FIG. 8 is a graph illustrating the voltage characteristics of the semiconductor integrated circuit of the third embodiment.

FIG. 9 is a circuit diagram illustrating a principal section of a semiconductor integrated circuit in the fourth embodiment of the present invention.

FIG. 10 is a graph illustrating the voltage characteristics of the semiconductor integrated circuit of the fourth embodiment.

FIG. 11 is a circuit diagram illustrating a principal section of a semiconductor integrated circuit in the fifth embodiment of the present invention.

FIG. 12 is a graph illustrating the voltage characteristics of the semiconductor integrated circuit of the fifth embodiment.

FIG. 13 is a circuit diagram illustrating a principal section of a semiconductor integrated circuit in the sixth embodiment of the present invention.

FIG. 14 is a graph illustrating the voltage characteristics of the semiconductor integrated circuit of the sixth embodiment.

FIG. 15 is a circuit diagram illustrating a specific configuration of a semiconductor integrated circuit in the seventh embodiment of the present invention.

FIG. 16 is a circuit diagram illustrating a specific configuration of a semiconductor integrated circuit in the eighth embodiment of the present invention.

FIG. 17 is a circuit diagram illustrating a specific configuration of a semiconductor integrated circuit in the ninth embodiment of the present invention.

FIG. 18 is a circuit diagram illustrating a specific configuration of a semiconductor integrated circuit in the tenth embodiment of the present invention.

FIG. 19A is a block diagram illustrating an exemplary configuration of a conventional semiconductor integrated circuit;

FIG. 19B is a block diagram illustrating another exemplary configuration of a conventional semiconductor integrated circuit; and

FIG. 19C is a block diagram illustrating still another exemplary configuration of a conventional semiconductor integrated circuit.

FIG. 20A is a graph illustrating the internal power supply voltage characteristics of the conventional semiconductor integrated circuit shown in FIG. 19A;

FIG. 20B is a graph illustrating the internal power supply voltage characteristics of the conventional semiconductor integrated circuit shown in FIG. 19B; and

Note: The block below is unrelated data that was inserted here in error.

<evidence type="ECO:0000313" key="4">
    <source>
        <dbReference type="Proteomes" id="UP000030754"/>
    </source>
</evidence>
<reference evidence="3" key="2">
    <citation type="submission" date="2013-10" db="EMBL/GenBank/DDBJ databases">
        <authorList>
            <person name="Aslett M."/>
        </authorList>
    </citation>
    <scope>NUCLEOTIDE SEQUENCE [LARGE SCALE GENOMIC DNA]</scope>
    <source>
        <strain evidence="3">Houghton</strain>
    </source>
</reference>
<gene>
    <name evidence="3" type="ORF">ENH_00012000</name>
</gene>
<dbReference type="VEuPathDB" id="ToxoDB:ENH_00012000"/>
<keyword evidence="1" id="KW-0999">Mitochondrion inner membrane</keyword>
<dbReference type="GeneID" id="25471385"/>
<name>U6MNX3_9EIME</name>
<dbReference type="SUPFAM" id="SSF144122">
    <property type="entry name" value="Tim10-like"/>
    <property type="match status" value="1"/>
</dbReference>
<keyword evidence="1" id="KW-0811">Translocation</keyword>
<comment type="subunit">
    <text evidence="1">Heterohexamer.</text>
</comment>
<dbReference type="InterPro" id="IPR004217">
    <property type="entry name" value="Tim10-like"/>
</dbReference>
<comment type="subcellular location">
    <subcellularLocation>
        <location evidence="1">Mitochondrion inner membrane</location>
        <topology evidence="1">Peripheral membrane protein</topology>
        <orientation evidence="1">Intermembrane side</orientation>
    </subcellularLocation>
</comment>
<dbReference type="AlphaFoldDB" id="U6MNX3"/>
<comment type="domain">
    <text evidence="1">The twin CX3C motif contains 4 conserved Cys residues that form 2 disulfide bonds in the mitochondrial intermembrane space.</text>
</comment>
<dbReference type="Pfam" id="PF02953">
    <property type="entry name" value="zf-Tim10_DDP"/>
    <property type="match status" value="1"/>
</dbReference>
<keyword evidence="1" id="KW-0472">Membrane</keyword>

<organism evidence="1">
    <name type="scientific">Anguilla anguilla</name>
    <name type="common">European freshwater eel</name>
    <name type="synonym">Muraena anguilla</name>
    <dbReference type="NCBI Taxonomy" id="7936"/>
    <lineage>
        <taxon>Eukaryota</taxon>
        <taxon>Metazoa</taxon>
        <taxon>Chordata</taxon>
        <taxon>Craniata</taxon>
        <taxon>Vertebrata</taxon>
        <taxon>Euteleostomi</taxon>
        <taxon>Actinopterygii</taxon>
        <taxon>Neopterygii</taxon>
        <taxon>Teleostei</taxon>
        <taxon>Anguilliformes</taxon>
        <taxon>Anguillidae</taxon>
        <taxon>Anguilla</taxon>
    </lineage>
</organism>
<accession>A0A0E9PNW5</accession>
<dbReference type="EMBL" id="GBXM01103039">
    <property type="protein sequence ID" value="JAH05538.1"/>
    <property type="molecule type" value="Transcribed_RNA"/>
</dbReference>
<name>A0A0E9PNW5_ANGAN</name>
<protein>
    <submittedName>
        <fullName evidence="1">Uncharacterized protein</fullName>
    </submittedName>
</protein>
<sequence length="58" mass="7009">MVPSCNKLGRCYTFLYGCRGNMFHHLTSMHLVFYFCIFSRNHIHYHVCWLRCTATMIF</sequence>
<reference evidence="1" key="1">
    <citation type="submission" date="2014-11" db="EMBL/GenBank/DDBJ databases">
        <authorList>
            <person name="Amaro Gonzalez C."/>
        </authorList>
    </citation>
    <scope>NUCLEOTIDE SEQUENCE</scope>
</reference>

FIG. 20C is a graph illustrating the internal power supply voltage characteristics of the conventional semiconductor integrated circuit shown in FIG. 19C.

FIG. 21A is a graph illustrating the first reference voltage characteristics of the internal voltage step down circuit of the semiconductor integrated circuit in the first embodiment of the present invention;

FIG. 21B is a graph illustrating the second reference voltage characteristics of the internal voltage step down circuit; and

FIG. 21C is a graph illustrating the third reference voltage characteristics of the internal voltage step down circuit.

FIG. 22 is a circuit diagram illustrating a configuration of a conventional internal power supply circuit.

DETAILED DESCRIPTION OF THE INVENTION

Hereinafter, preferred embodiments of the present invention will be described with reference to the accompanying drawings, in which the same reference numerals or reference signs denote the same components or signals all through the following embodiments.

Embodiment 1

FIG. 1 is a block diagram of a semiconductor integrated circuit in the first embodiment of the present invention. In FIG. 1, an internal circuit and the configuration of an internal voltage step down circuit for supplying a stepped down internal power supply voltage to the internal circuit are illustrated by blocks. FIG. 2 is a graph illustrating the voltage characteristics of the semiconductor integrated circuit shown in FIG. 1.

In FIG. 1, the reference numeral 1 denotes a reference voltage generator; 5 denotes first and second internal power supply circuits; 6 denotes an internal circuit; 8 denotes a reference voltage comparator; and 9 denotes an accelerated test voltage supply circuit. The reference signs VREF1 and VREF2 denote reference voltages generated by the reference voltage generator 1; BIM denotes an accelerated test control signal for activating the reference voltage comparator 8 during the accelerated test; VBI denotes an output signal of the reference voltage comparator 8; and VINT denotes an internal power supply voltage for driving the internal circuit 6.